Defensive shape is predicated on compactness. Basically, the goal is to reduce available spaces that the ball could penetrate and suffocate the opponent into coughing up the ball. Once a team wins possession, that focus changes from being compact to being spread out.
Width and depth are two basic principles in attack. Some players have to provide width, usually wingers who “chalk their boots” (stand on the touchline). Others provide depth, such as forwards straddling the offside line or central midfielders dropping into space behind the ball.
Before his first assist on a Landon Donovan goal, in the 27th minute, right winger Alejandro Bedoya was too compact. Torres stayed fairly narrow all game, as he has done all tournament, but somebody has to provide that width in attack, and it’s impractical to expect the outside backs to overlap on every single attack.
In the early stages of the game, Bedoya crowded the midfield unnecessarily. But after he stretched the Honduran back line and found a flick to Donovan for his first goal of the night, his tendencies changed.
Bedoya stayed higher and wider, stretching the defense and putting direct pressure on Garcia. As a result, he got in behind several times and caused trouble the rest of the game, playing almost like a wide forward would in a 4-3-3 formation.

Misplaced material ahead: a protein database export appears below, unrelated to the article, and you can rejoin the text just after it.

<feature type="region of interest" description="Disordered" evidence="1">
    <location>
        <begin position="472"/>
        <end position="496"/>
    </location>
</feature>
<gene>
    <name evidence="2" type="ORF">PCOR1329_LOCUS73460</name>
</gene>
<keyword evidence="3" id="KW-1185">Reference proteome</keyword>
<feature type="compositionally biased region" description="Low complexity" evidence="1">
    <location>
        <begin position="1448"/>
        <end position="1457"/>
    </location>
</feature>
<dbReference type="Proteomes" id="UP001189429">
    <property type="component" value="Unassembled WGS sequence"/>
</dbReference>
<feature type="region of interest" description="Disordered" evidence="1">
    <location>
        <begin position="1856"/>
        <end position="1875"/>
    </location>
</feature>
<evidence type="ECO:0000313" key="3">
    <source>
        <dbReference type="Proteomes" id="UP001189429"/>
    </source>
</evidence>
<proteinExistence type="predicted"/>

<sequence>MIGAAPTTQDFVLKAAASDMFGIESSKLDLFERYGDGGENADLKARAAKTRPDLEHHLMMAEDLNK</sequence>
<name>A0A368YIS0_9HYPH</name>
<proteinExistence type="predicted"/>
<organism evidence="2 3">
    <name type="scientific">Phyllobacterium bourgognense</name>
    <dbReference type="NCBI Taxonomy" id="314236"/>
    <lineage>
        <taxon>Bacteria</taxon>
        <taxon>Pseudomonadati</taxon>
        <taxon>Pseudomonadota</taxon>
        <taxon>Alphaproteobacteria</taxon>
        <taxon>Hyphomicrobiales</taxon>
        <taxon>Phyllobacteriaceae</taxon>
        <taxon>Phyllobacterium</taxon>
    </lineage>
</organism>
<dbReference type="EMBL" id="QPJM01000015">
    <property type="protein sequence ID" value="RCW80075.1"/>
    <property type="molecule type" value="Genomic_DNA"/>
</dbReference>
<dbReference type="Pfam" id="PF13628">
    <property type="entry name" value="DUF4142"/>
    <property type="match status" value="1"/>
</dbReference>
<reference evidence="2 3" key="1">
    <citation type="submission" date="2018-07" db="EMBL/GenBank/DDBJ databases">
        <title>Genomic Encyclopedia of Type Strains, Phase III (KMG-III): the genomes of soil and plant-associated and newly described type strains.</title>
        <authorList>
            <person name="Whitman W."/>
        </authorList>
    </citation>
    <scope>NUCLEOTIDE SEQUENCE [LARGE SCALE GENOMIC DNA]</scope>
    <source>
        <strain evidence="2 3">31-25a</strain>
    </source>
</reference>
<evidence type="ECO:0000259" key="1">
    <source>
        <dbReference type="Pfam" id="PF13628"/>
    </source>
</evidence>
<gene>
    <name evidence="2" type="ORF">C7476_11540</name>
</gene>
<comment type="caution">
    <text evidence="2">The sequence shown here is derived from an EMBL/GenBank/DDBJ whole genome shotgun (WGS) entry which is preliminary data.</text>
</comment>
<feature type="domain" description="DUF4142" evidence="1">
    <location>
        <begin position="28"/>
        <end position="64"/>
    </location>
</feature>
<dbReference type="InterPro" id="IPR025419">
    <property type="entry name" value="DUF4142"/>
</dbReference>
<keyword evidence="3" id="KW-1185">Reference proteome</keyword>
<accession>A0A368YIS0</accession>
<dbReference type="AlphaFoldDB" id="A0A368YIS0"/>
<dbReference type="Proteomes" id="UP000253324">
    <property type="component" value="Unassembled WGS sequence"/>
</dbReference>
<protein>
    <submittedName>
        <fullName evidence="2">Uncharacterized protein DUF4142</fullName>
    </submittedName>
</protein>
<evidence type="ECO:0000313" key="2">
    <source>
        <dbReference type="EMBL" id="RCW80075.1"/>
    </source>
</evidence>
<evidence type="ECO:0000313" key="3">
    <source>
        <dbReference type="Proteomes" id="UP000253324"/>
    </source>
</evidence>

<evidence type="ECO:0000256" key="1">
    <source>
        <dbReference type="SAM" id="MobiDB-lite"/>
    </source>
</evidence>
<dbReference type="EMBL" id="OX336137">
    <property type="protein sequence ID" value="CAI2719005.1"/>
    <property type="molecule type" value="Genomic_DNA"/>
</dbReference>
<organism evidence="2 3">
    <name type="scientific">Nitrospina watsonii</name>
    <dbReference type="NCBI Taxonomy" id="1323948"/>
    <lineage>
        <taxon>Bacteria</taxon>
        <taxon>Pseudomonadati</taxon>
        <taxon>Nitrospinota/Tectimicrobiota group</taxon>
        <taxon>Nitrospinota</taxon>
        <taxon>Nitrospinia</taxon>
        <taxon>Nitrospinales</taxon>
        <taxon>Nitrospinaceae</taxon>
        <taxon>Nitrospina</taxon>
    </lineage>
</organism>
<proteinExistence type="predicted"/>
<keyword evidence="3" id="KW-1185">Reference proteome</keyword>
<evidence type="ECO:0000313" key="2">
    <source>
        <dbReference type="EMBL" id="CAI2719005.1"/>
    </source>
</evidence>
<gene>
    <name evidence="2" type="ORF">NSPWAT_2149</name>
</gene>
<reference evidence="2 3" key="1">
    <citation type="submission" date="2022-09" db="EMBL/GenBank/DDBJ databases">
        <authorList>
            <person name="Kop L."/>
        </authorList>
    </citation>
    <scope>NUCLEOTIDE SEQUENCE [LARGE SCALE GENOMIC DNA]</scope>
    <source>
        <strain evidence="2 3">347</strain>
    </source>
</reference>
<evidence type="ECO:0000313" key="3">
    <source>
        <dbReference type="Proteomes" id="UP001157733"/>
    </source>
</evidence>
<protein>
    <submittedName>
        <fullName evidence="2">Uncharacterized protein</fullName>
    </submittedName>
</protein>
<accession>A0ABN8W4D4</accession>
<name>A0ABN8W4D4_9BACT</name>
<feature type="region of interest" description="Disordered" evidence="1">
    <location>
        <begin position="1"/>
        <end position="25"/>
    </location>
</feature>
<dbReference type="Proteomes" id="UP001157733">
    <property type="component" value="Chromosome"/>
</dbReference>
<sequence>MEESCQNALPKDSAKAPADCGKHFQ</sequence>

Strung Out to Dry
Not that Honduras kept its shape spectacularly well. The opening goal came as a result of defensive error after defensive error.
When Clarence Goodson drives forward into space, Honduras’ back four looks to be in decent shape. Osman Chavez is matched up with Johnson, as is Brayan Beckeles on Donovan. Nery Medina could perhaps be tucked in a bit farther—we’ll get to that—but it looks okay for now.
Johnson checks to the ball. Usually in a two-forward set, whenever one moves, the other will counterbalance it by taking over the space he just vacated. That means the defenders likely expect Donovan to run in behind.
Chavez follows Johnson, and Beckeles stays with Donovan.
Trouble is, with all the space in the middle of the field, Johnson knows he can dummy the ball to Donovan. As part of a team’s tactical training, it should decide whether to force the opponents through the middle or into the channels. In the run of play, players make adjustments on the field with verbal communication (“force him wide” or “force him in” are tried-and-true commands).